The author of this book was born in 1942, Bahia, Brazil. As a singer and composer of Brazilian popular music (MPB), in the beginning of his musical career, Caetano Veloso had been inspired by the Brazilian bossa nova style and by a much valued friend, the Brazilian bossa nova singer Joao Gilberto.Caetano Veloso aimed at consolidating the bossa nova with modern styles like rock music. And together with other singers like Gilberto Gil, their idea was to stimulate reflection and prompt a new national conscience which was shown in their lyrics by criticizing ethical and moral values of the Brazilian culture. This new concept was known as the Tropicalismo and the movement started around thelate sixties, and this is what the book is mostly about..
The book is depicted by the author (p.15) as an attempt to throw light on a creative movement (Tropicalismo)carried out within the Brazilian popular music in the second half of the sixties. The author includes himself amongst other protagonists whose musical goal was to move beyond the lefties. So, by putting in scene a hint of revoltagainst social inequality (involving what he calls as a yet unique and loving people) and by allowing its music a pinch of happy urban reality – what he considers a “fatal” international and globalising reality – the Tropicalismo was meant to unveil the “mysterious isle called Brazil”.
On one hand the book is a biography. Caetano starts mentioning passages of his childhood and adolescence in hishometown Santo Amaro, Bahia, emphasising the companionship of certain friends and also of his interesting sister Maria Betania (whom he describes as a peculiar singer). He then passes through diverse stages of his life such as his first public appearances on television, his first marriage , his later arrest by the Brazilian military regime and his exile in London. On the other hand, exploring musicand cinema as a backdrop, the author addresses real facts and topics which were significant in his life and also significant during the sixties, namely drugs, sexuality and some peculiarities of the military dictatorship in Brazil.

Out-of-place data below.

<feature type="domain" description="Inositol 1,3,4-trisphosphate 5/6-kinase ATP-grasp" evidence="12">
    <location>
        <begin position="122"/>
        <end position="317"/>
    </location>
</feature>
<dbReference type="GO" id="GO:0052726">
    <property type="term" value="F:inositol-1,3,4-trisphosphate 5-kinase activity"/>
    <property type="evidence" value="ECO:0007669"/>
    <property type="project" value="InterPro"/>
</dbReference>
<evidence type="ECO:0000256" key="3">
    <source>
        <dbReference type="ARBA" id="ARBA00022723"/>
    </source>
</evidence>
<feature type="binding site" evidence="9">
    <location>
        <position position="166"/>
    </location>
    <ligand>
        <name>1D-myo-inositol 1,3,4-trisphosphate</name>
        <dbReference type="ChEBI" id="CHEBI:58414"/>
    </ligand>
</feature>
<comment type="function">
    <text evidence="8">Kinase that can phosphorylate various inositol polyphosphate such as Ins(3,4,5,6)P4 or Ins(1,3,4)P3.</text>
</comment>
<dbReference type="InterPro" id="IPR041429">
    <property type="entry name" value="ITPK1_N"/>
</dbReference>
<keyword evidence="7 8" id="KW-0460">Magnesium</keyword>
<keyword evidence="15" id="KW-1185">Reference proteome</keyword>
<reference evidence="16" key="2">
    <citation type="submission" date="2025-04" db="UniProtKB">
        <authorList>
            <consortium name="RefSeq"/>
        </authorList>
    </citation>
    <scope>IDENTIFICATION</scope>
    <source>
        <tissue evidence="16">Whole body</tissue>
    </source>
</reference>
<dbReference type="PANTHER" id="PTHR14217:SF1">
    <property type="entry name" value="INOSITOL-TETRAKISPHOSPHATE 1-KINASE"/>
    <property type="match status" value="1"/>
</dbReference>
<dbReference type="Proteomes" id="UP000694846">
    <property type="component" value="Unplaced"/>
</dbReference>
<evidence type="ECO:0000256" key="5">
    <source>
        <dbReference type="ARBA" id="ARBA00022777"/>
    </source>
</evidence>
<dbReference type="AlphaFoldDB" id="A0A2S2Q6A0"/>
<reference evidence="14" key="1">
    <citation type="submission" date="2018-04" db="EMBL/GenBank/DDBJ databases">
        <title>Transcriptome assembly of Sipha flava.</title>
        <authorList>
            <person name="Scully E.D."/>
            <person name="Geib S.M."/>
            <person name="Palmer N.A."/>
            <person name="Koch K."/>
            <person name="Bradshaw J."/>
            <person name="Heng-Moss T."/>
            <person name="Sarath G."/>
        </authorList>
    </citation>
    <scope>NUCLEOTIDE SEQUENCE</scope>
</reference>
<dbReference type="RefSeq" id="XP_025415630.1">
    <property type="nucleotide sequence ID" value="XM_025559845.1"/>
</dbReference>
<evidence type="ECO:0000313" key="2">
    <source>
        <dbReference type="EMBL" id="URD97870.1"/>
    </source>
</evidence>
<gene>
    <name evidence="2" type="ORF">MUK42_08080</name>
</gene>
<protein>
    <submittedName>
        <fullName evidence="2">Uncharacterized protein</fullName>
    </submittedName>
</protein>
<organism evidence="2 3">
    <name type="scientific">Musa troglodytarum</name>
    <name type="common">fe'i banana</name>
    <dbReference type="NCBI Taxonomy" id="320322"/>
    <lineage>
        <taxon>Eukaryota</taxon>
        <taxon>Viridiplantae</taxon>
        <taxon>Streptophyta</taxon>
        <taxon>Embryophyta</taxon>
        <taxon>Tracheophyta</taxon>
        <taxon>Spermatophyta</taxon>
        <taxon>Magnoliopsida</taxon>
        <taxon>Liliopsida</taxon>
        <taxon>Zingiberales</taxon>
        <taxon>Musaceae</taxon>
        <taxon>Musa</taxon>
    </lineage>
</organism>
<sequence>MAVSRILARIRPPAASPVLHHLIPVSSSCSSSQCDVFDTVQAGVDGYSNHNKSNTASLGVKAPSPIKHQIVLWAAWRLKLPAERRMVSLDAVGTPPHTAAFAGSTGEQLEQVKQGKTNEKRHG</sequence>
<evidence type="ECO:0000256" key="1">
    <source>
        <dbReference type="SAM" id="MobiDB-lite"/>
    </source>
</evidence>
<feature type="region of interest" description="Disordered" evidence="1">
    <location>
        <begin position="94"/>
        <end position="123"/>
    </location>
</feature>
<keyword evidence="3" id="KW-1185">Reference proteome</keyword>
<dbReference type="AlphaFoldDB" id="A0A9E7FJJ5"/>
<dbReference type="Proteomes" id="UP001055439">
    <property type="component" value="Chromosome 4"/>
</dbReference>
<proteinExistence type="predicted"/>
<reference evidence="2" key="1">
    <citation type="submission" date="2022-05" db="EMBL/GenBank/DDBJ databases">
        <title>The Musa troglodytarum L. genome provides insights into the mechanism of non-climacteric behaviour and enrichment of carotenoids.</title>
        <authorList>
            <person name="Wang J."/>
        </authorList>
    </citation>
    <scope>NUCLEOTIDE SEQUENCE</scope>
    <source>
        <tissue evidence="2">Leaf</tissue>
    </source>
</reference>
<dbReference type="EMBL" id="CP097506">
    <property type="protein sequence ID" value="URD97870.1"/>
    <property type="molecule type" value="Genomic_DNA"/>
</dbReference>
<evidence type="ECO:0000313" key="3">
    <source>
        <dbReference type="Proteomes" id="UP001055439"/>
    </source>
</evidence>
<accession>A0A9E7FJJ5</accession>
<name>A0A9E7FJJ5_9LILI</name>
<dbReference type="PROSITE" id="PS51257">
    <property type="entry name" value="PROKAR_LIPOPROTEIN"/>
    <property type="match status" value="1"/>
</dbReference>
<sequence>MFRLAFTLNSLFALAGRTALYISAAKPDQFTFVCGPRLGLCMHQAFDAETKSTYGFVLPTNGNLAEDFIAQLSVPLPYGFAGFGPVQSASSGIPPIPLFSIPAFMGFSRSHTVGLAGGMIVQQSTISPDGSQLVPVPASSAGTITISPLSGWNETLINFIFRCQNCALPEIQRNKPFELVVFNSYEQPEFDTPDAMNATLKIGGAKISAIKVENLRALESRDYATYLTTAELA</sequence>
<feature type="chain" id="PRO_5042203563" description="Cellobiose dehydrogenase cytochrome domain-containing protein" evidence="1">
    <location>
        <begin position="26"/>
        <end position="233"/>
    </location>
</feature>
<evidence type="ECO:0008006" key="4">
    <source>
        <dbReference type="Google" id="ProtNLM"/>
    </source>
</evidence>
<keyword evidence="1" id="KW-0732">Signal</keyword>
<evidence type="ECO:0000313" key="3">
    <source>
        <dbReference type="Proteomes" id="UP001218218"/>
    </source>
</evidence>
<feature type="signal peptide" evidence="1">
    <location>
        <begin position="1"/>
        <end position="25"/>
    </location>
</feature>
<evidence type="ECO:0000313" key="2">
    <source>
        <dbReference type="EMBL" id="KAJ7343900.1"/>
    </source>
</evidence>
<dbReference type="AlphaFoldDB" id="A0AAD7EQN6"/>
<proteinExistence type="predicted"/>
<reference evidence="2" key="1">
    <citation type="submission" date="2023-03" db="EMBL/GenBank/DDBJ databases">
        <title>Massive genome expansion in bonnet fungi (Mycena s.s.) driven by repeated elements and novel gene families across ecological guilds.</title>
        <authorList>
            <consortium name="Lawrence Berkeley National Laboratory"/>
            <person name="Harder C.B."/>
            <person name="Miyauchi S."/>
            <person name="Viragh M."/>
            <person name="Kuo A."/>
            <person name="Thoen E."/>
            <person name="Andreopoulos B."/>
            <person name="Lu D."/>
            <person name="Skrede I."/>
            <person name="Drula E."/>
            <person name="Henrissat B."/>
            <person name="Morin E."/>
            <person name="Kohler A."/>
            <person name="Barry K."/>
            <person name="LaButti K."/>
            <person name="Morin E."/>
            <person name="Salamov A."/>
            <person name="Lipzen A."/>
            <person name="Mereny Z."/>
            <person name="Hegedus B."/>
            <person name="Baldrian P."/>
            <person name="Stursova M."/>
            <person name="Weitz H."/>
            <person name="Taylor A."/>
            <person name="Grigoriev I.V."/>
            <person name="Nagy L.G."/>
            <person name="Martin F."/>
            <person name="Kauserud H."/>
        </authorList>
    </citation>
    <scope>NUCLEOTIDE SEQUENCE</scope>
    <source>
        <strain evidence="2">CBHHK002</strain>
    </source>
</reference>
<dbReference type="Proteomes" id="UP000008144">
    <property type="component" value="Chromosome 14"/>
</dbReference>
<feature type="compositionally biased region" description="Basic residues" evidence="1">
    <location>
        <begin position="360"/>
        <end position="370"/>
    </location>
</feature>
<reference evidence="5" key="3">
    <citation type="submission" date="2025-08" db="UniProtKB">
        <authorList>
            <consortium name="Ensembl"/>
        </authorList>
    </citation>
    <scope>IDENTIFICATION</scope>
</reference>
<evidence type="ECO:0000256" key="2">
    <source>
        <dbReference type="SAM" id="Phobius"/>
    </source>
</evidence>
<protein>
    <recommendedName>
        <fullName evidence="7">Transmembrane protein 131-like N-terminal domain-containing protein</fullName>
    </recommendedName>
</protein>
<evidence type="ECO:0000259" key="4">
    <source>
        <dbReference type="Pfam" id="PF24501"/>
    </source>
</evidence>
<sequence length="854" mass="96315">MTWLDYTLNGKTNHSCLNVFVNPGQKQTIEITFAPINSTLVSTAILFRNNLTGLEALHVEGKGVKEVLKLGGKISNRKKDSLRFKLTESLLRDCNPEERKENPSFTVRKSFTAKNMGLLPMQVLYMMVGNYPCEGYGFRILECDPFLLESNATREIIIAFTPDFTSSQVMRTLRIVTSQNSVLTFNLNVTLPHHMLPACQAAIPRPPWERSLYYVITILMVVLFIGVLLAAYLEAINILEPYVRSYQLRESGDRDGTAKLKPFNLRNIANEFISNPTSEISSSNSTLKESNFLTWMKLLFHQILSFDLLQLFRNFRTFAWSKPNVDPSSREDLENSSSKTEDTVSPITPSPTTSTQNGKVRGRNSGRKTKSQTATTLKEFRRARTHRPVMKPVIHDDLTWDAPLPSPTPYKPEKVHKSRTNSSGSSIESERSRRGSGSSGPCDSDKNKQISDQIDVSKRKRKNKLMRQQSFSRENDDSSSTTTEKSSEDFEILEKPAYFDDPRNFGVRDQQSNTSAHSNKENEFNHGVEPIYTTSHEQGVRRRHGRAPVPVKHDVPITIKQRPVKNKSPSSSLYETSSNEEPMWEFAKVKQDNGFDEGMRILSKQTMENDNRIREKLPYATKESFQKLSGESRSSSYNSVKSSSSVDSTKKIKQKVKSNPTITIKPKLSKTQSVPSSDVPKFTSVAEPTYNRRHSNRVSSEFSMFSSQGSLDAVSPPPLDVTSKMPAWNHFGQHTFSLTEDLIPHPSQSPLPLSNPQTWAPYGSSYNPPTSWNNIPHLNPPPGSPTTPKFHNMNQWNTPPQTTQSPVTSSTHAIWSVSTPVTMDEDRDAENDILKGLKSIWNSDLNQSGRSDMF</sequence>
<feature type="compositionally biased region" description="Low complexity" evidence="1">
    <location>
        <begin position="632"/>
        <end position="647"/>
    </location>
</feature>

Bizarrely, Caetano Veloso tackles issues like masturbation as well as homosexuality with an effortless flow, engaging the reader candidly and unpretentiously.
Tobe with the book entirely, the Brazilian young readers sometimes might need help from other sources like libraries or even more information perhaps from their parents/grandparents in order to know better about one or other older musician or film makers mentioned in the text. Internet articles can be a clever tool as well; it is even possible to watch some clips or videos with a yet quite goodquality of brightness and colours, in spite of some of them being reedited from old films. As for the non-Brazilian readers, Caetano also left his marks internationally, so it should be of some interest as it is a quite pleasurable informative reading as well.
The plot, as it mentions the word in the title of the book – Verdade (Truth), suggests a clarification. A sometimes prolix text butexcellent in its attempt to draw a most real picture, it provides an opportunity for the more or less informed Brazilian reader to realise the facts that marked the author’s success and antagonisms he went through in his career as a singer/composer. The reader will face curious and striking features like the fact that, by the time one of his songs were topping the music charts in Brazil, ironically,Caetano was totally unaware of his success being completely abandoned in jail by the hands of an awkward Brazilian military regime ( he had a large number of fans and almost no one would dream he was in jail). Caetano was a genuine middle class guy and the text of his book evidences he had no strings to any terrorist scheme. It seems his “mistake” maybe was that he opened his heart too...